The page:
We are not claiming it now or in the future because that imagined right is definitely home, safe and sound, with Bicol Mail's angry old man. But we reserve the right to demand better public schools -- including better superintendents, school heads and teachers -- and better newspapers -- including better and more well rounded editorial writers whose lives do not revolve around City Hall, and for that matter Mayor Robredo, alone.

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09 November 2009

The law of unintended consequences

According to Wikipedia,

The so called "law of unintended consequences" (or "law of unforeseen consequences") is ... a humorous expression in common use according to which any purposeful action will produce some unintended, unanticipated, and usually unwanted consequences. Stated in other words, each cause has more than one effect, and these effects will invariably include at least one unforeseen side-effect. The unintended side-effect can be more significant than the intended effect.

Like Murphy's law, again a humorous expression rather than an actual law of nature, this law is a warning against the hubristic belief that humans can fully control the world around them.

Reading this Philippine Star article, I have a feeling that not only incumbents Rep. Diosdado "Dato" Arroyo and Budget Secretary Rolando Andaya stand the possibility of reaping the unintended consequence of Sen. Joker Arroyo's singleminded effort to reapportion the 1st and 2nd congressional district of Camarines Sur. Should he decide to run and win, Rep. Luis R. Villafuerte, who sponsored the original House Bill, may also suffer the same fate.

Let's review how Andaya explains it again:
In a recent interview, Andaya said whoever runs and wins as representatives of the two districts would be unseated if the Supreme Court strikes down the law splitting the first district as unconstitutional.

“If I and Rep. Dato Arroyo run and win, pareho kaming sibak (we will be both unseated), because it’s as if the two districts did not exist,” he said.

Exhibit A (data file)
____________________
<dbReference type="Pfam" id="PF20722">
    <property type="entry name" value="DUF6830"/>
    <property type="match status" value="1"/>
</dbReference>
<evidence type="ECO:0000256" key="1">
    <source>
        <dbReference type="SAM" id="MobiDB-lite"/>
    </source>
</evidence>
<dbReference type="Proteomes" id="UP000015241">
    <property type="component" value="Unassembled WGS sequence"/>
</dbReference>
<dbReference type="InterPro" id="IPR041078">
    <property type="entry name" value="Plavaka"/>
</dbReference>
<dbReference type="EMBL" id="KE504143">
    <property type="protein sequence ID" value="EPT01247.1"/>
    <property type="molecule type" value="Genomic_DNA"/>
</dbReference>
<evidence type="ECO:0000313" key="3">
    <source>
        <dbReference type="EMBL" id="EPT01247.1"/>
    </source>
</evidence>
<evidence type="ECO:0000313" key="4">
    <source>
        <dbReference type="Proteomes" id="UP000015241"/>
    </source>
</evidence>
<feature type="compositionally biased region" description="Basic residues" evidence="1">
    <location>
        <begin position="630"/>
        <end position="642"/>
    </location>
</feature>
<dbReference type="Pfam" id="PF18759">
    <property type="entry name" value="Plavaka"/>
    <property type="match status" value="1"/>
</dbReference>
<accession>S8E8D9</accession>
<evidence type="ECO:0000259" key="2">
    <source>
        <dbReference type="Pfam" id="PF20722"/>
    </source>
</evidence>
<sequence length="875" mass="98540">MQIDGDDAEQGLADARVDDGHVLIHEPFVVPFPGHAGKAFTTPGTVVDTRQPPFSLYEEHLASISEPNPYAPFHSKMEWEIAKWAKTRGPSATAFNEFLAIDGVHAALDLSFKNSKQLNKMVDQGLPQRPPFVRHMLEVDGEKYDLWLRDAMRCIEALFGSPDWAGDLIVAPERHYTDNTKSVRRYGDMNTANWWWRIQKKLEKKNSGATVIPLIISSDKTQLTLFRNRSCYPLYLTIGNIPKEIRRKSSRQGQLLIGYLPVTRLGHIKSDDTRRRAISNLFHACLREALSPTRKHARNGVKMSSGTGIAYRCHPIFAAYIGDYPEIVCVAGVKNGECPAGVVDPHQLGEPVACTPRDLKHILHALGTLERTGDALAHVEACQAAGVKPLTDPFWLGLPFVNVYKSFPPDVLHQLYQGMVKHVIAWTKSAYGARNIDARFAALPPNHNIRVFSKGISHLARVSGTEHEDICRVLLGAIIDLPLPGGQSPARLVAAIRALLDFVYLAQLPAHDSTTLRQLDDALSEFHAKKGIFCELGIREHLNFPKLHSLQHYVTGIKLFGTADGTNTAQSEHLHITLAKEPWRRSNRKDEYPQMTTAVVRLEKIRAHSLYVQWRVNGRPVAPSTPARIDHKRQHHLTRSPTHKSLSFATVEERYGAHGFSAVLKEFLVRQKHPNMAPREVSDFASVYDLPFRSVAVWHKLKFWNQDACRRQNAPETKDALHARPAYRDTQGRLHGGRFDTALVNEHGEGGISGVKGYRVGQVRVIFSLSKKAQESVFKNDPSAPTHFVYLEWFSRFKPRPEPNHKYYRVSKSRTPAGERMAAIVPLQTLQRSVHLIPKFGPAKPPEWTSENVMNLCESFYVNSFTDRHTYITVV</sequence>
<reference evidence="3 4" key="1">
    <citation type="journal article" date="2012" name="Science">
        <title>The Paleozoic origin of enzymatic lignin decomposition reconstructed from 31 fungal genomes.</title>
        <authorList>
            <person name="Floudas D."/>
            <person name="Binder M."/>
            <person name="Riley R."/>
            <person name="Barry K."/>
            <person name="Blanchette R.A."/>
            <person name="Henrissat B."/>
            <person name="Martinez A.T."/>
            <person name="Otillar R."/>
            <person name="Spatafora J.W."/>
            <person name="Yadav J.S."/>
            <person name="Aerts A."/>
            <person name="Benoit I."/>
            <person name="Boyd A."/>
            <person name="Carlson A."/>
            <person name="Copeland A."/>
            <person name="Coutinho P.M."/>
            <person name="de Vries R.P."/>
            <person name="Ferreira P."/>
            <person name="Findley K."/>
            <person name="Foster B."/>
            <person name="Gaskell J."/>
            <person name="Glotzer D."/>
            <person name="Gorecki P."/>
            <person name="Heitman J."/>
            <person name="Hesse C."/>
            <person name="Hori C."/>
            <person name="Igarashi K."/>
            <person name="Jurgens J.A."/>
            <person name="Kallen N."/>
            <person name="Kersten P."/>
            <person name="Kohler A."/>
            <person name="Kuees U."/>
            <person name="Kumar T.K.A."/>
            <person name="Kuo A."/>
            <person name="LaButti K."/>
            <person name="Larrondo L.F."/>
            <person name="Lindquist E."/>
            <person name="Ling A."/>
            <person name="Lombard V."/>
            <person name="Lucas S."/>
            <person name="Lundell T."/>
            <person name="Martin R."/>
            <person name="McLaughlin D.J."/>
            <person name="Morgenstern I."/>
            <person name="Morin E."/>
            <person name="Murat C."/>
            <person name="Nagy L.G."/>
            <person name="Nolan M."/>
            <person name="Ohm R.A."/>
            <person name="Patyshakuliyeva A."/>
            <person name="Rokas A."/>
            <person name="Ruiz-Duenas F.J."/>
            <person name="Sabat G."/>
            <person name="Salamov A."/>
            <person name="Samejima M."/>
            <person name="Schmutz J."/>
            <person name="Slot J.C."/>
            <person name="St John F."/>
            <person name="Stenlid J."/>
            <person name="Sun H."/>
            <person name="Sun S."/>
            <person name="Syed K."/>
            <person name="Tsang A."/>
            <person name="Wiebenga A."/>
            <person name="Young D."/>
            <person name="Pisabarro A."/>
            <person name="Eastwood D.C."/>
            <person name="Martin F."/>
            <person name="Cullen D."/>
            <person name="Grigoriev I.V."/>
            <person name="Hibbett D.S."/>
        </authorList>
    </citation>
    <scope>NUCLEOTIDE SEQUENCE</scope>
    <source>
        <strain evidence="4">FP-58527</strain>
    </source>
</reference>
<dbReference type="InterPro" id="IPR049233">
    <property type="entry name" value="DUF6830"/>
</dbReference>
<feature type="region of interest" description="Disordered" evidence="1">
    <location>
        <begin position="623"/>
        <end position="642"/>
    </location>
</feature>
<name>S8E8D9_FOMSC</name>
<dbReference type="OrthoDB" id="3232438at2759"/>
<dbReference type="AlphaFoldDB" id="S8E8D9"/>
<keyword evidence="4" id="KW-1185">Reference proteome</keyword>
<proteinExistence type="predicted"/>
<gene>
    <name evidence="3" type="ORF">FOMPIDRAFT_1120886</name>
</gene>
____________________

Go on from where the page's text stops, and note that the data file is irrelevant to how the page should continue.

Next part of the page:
Asked if the winning candidate in what remains of the first district would also lose his seat, Andaya, who is a lawyer, gave an affirmative answer.

Because Villafuerte's district gave up Gainza and Milaor in the reapportionment law signed by GMA, doesn't it follow that the smaller 2nd Congressional District he will be running in for reelection next year also would not exist -- effectively removing any representation to the 1st and 2nd districts as we know it today?

I think a plausible argument to that effect can be made. What do you think?

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07 October 2009

Postscript to Peñafrancia

Note: I wrote the first draft of this entry last September 28, a week after the fiesta.

To a non-catholic, Daet Bishop Gilbert Garcera’s homily after the fluvial procession would not have mattered much if not for Jonas Soltes’s note that appeared on my Facebook. Apparently, Bishop Garcera’s fiery denunciation of the media -- for sensationalizing the melee involving a voyador and a priest -- did not spare the city government.

A paragraph from the homily however struck me, and I would like to highlight it because to my mind, it mirrors the thinking of the local Catholic leadership in regard to the fiesta:

Third, I appeal to the FUTURE MAYORS OF NAGA CITY AND ALL GOVERNMENT AGENCIES IN NAGA CITY - to facilitate a prayerful atmosphere for pilgrims during the month of September especially during the novenario to Ina and the Divino Rostro. It’s VIVA Naga because of Ina. Without Ina, September will simply be another insignificant month in the calendar of the city. (Underscoring mine)
The claim, however, is problematic from a historical point of view. Because 111 years ago, on September 18, 1898 to be exact, a regiment of indio civil guards led by Corporals Elias Angeles and Felix Plazo led a successful uprising that successfully ended Spanish rule in Ambos Camarines.

In fact, as described in Joe Barrameda’s newly launched historical novel recreating the events leading up to the battle for Nueva Caceres, the Spanish colonial government would later surrender to the victorious Naguenos at around 2 o’clock of the following day.

It is precisely for this reason that the Sangguniang Panlungsod, through Ordinance 2006-050 as amended by Ordinance No. 2007-032, established September 19 as the “Aldaw nin Katalinkasan sa España.” Further, it mandates the city government to formulate annual programs, plans and activities that will promote and perpetuate the significance of that date in the City of Naga.

I will not blame Monsignor Garcera for making that flippant claim because like him, I too have always equated September with the Peñafrancia Fiesta -- and the convenient respite from work it brings me as a non-catholic -- because that is what tradition has always made us believe. Were it not for the efforts of local historians Danny Gerona, Joe Obias and Joe Barrameda, I wouldn’t have realized the importance of September 18-19 and thereby continued to wallow in ignorance of a most glorious event in our history as a city.

Come to think of it, for more than 100 years now, what has been the effect of Bishop Jorge Barlin’s effort in 1905 to move the celebration of Peñafrancia Fiesta from July to September? Intended or not, it is to overshadow and effectively erase those glorious two days from our memory, when they should actually be celebrated as a high point in our history as a freedom-loving people.